I am really happy he won.
Last night we went out to celebrate with friends. The city was full of people and it was really good to see happiness on people's faces.
Hope has come back to the people.
I am very optimistic. I didn't think they'd cheat again like during the previous election. They'd completely lose the trust of the people. So I wasn't surprised with the result.
I hope there will be real change. I am not just hoping, I am sure there will be. Of course we want Iran to become a free, more democratic country. That won't happen immediately, but step by step.
Power has been given to the people and I am confident everything will get better.
I have not voted and I will never vote. However, I am glad that Dr Rouhani won because he is not as close to the Supreme Leader Ayatollah Khamenei as other candidates are.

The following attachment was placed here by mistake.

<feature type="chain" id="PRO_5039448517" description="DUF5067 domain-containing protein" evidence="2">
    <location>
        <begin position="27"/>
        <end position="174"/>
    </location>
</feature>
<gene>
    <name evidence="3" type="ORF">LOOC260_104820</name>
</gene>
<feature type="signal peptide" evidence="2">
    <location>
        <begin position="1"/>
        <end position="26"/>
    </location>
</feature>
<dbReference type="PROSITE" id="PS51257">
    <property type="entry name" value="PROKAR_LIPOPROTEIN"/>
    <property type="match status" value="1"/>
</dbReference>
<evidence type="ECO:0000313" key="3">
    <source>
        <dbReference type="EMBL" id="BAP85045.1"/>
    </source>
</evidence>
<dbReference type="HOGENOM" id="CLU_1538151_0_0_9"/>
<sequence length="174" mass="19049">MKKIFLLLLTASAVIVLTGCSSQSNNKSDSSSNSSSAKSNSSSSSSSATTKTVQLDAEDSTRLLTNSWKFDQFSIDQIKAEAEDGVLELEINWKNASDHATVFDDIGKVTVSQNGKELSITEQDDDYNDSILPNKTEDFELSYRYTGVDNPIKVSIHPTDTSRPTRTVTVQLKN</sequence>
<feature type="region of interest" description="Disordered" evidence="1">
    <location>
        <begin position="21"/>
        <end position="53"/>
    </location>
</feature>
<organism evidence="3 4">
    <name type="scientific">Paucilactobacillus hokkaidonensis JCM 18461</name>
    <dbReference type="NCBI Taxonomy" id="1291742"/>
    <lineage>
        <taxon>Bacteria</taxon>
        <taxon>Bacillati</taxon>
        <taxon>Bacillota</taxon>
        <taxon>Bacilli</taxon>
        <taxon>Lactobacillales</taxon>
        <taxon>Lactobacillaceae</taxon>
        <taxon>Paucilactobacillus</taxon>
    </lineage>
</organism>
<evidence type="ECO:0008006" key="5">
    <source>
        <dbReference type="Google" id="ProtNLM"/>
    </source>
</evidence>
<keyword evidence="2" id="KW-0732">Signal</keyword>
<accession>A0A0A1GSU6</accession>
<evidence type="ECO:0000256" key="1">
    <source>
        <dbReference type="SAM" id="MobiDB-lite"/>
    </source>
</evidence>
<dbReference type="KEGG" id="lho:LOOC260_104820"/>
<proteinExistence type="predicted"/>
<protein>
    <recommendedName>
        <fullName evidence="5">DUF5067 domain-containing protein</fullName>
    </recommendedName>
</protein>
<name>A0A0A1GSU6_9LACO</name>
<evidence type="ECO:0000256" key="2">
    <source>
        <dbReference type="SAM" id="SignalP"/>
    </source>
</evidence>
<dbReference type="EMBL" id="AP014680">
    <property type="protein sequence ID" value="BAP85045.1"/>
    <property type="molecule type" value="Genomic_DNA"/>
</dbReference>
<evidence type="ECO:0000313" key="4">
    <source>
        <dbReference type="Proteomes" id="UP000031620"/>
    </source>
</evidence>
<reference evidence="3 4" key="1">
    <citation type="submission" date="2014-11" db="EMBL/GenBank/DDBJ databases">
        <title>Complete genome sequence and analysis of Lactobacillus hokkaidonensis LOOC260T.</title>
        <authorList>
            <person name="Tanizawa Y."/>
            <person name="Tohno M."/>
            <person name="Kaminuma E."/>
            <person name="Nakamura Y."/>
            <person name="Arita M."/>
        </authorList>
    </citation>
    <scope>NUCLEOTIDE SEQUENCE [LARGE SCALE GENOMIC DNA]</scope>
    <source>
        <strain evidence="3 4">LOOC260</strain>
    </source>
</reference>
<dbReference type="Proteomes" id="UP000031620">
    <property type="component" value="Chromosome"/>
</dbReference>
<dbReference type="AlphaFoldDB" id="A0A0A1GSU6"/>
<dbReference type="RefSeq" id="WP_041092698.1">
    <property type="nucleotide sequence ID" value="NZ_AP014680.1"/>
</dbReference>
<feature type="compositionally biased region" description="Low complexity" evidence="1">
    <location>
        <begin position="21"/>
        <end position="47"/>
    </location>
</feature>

I was actually quite surprised that Ayatollah Khamenei let this happen.
I hope there will be changes in our relations with other countries.
We need to come out of isolation and start interacting with Western powers in order to remove the embargoes and restore Iranian people's honour in the world.
Akbar, estage agent, 60s, Tehran, Saturday
Yes I did vote although I didn't think it would change anything, but incredibly this is a very open election.
They are saying Hassan Rouhani has more than 50% of the vote which means he will win in the first round.
Nobody believed that would ever happen, we assumed a hardliner would be made the president.
I am surprised and overjoyed there is jubilation here.
We were in a real state before with the sanctions and the inflation. The economy was a mess with rising poverty and there was no economic reform. It was becoming utterly impossible to do business here.